Rowheels 1.jpg

Kevin Kerwin, engineering manager for Rowheels, maneuvers a prototype wheelchair Sept. 12, 2013, in the company's Fitchburg testing facility. Rowheels is one of a handful of companies that can indirectly trace roots back to Madison's Sonic Foundry.  

JOHN HART — State Journal archives

If Fitchburg life sciences products company Promega Corp. is one of the grandfathers of the Madison area’s biotech industry, and electronic health records developer Epic Systems Corp., Verona, is the trigger for a growing health information technology cluster, then Sonic Foundry deserves credit as a nexus of all sorts of entrepreneurship.

That was the idea behind a presentation of the Wisconsin Innovation Network (WIN) on Tuesday, featuring former Sonic employees who, among them, have started at least seven new companies.

Sonic Foundry got its start in Madison in 1991; its first product was Sound Forge, a software program to create music and sound effects on personal computers using Microsoft Windows. It rode the high-tech heyday of the late 1990s and staged an initial public stock offering in 1998.

After the dot-com boom went bust, Sonic Foundry sold its audio and video production software to a division of Sony Corp. and transformed itself into a company whose Mediasite technology streams presentations online and archives them, primarily for use by colleges and universities.

At its peak, the company had 400 employees. Now, it has 115, about 85 in Madison, at 222 W. Washington Ave.

And some of those employees who were key to the company’s success have gone on to start their own businesses:

Rimas Buinevicius, chief executive and chairman from 1997 to 2011, is now CEO and co-founder of Rowheels, a Madison company developing a new type of wheelchair. Buinevicius also is managing partner of Madcelerator, a Madison early-stage business accelerator he co-founded.

Roy Elkins, vice president of sales and marketing from 1997 to 1999, is CEO and founder of Broadjam, a Madison company that helps independent musicians market their songs and has about 150,000 members.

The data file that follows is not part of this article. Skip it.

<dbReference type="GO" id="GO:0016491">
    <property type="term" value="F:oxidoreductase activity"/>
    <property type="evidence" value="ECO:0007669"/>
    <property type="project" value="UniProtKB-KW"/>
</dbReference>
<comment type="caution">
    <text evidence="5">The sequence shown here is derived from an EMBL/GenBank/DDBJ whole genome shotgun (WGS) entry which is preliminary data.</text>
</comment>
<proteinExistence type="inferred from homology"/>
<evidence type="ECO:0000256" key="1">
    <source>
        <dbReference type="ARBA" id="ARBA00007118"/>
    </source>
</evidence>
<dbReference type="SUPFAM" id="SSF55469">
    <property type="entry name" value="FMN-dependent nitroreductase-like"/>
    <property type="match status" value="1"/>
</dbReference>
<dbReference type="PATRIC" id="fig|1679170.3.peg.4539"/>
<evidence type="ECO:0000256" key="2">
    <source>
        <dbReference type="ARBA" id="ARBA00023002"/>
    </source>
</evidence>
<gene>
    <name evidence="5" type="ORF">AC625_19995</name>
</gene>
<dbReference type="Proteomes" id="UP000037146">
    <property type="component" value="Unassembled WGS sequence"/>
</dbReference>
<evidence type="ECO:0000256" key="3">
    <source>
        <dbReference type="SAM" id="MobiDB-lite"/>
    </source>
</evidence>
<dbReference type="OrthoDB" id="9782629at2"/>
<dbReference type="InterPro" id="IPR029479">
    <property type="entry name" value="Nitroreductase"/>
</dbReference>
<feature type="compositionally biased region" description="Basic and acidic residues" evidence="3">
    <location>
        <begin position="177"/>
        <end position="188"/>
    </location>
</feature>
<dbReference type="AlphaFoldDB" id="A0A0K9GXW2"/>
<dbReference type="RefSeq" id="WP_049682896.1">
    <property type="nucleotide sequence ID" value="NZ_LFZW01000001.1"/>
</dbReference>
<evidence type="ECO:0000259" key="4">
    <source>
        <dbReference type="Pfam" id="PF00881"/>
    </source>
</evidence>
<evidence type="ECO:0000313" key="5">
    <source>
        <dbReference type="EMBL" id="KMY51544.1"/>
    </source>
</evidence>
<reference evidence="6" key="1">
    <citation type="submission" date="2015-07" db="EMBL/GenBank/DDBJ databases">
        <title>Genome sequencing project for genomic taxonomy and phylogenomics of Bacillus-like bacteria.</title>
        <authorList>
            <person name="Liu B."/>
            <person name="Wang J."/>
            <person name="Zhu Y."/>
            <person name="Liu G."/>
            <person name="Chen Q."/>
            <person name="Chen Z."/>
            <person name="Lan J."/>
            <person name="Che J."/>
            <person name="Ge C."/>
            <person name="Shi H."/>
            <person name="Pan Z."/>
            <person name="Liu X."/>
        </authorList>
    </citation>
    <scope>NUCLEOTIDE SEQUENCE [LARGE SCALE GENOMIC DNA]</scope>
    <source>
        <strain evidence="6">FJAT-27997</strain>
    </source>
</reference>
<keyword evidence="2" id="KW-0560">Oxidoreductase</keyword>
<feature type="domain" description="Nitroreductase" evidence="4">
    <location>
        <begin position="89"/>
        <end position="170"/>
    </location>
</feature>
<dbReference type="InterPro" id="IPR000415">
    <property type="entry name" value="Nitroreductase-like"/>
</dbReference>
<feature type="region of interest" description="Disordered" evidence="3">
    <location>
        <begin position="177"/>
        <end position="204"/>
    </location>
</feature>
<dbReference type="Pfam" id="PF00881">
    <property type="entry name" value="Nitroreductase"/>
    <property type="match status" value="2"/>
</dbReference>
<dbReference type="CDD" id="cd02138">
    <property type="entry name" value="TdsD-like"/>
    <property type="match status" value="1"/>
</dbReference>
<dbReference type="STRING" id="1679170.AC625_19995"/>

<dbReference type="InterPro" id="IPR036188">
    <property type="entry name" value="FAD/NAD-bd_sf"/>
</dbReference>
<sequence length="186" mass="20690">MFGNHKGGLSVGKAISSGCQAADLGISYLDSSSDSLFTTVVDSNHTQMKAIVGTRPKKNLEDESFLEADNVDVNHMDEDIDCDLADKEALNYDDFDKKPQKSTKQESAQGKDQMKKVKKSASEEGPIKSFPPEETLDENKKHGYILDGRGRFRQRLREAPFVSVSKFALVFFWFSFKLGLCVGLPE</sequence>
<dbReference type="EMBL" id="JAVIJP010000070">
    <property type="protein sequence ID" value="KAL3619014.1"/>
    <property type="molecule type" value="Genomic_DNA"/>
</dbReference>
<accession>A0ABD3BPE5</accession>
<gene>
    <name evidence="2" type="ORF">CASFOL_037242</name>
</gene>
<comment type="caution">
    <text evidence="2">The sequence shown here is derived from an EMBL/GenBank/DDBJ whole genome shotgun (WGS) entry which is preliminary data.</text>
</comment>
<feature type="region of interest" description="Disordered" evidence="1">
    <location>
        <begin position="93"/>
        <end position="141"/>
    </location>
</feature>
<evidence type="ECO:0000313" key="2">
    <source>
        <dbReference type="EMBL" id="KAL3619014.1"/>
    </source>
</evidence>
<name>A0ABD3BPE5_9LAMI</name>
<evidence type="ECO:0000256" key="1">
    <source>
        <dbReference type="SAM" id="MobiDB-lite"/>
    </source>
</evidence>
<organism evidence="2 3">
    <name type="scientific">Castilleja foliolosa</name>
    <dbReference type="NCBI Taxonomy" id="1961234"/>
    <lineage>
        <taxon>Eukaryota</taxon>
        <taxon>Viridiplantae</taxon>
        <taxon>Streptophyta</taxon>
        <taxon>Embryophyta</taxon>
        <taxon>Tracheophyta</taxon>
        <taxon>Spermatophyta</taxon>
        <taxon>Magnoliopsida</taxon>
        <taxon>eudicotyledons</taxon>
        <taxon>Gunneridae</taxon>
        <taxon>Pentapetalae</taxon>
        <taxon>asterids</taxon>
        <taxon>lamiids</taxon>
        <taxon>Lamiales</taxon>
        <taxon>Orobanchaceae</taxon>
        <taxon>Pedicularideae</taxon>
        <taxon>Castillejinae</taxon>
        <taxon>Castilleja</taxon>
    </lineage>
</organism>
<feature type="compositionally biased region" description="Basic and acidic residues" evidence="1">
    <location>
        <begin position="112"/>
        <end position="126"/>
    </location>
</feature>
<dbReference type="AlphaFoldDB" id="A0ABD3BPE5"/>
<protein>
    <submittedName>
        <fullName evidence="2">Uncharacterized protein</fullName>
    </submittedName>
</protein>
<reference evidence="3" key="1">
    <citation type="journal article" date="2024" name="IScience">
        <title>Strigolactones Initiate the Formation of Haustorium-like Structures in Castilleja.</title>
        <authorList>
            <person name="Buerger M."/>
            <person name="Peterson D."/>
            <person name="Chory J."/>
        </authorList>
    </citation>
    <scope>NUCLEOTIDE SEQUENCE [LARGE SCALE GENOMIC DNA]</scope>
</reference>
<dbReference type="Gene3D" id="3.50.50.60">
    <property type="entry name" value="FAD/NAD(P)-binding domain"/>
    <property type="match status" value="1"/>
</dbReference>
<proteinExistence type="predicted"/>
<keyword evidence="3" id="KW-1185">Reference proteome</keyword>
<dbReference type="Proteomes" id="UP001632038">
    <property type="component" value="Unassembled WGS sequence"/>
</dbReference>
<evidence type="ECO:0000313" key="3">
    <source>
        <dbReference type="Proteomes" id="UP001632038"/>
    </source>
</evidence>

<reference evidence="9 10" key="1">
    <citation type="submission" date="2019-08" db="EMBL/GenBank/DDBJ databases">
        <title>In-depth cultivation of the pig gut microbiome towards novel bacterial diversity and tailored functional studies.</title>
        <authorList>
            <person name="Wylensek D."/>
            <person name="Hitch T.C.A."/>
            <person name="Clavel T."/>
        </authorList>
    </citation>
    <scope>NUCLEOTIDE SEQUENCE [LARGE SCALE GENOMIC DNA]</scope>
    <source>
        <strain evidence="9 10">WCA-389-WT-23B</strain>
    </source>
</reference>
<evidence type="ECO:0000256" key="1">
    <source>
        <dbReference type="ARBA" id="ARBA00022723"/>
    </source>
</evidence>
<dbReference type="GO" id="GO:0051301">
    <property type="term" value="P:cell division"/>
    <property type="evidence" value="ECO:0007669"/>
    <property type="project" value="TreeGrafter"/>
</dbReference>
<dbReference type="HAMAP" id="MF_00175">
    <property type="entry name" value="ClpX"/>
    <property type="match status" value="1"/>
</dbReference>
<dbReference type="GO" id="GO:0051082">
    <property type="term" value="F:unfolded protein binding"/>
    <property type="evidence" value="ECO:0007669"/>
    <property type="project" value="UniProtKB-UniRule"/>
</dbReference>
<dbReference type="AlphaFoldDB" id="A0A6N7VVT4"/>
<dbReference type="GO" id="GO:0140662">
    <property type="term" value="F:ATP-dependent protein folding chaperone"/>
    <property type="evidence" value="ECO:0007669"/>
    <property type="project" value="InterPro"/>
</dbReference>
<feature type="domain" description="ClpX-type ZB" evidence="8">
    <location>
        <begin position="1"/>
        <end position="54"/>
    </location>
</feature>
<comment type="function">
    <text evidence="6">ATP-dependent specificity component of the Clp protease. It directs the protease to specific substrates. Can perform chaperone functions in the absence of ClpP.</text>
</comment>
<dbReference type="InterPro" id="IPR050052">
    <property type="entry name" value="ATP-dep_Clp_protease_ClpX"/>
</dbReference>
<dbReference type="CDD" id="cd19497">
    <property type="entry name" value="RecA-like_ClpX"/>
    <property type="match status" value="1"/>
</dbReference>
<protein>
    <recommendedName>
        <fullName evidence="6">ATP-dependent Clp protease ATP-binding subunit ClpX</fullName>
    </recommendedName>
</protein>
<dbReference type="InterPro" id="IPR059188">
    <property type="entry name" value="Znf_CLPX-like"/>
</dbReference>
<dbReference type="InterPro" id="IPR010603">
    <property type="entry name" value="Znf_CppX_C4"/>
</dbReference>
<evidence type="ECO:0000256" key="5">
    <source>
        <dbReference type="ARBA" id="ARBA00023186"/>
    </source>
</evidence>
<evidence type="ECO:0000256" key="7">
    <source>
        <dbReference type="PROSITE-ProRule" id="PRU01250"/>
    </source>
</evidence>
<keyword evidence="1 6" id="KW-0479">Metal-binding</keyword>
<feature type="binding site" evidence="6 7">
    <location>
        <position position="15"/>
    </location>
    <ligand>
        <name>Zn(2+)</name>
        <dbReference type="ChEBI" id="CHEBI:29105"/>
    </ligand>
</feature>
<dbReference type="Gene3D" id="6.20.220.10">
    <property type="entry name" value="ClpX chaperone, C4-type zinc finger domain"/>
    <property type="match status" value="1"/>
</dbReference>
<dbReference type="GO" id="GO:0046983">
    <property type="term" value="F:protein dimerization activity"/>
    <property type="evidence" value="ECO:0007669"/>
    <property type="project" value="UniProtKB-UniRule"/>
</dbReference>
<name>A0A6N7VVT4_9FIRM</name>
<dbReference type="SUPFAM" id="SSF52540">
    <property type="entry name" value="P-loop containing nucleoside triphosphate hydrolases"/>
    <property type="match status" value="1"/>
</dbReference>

James Dias, vice president of sales and marketing from 2001 to 2005, is CEO and co-founder of Wellbe, a Madison health IT company whose Guided CarePaths are online tools to prepare patients for surgery and keep them on track as they recover. The young company’s CarePaths are in use at four hospitals.

Chris Cain, general counsel for Sonic Foundry from 2000 to 2002, is co-founder of Catapult Chicago, a Chicago technology accelerator program. He also is a partner in Foley and Lardner’s Chicago and Madison offices.

Jason Weaver, a former product manager for Sonic Foundry, invented the technology platform and was CEO at Shoutlet, a Madison company that deals with social media marketing. More recently, Weaver started Spendship, a Nashville, Tenn., firm that ties social media with consumer product rewards.

Monty Schmidt, Sonic Foundry co-founder and chief technical officer until 2011, has been involved in mentoring young entrepreneurs. He recently founded wuntusk, a Madison company devoted to crypto-currency technology such as bitcoin.

“Sonic Foundry was a tough environment, but it was rewarding working with the brightest group of people, for about 20 years. I never, ever had a ‘Monday’ at Sonic Foundry,” Schmidt said.

About 50 people attended the luncheon event at the Sheraton Madison hotel.

WIN is part of the Wisconsin Technology Council.

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Judy Newman is a business reporter for the Wisconsin State Journal.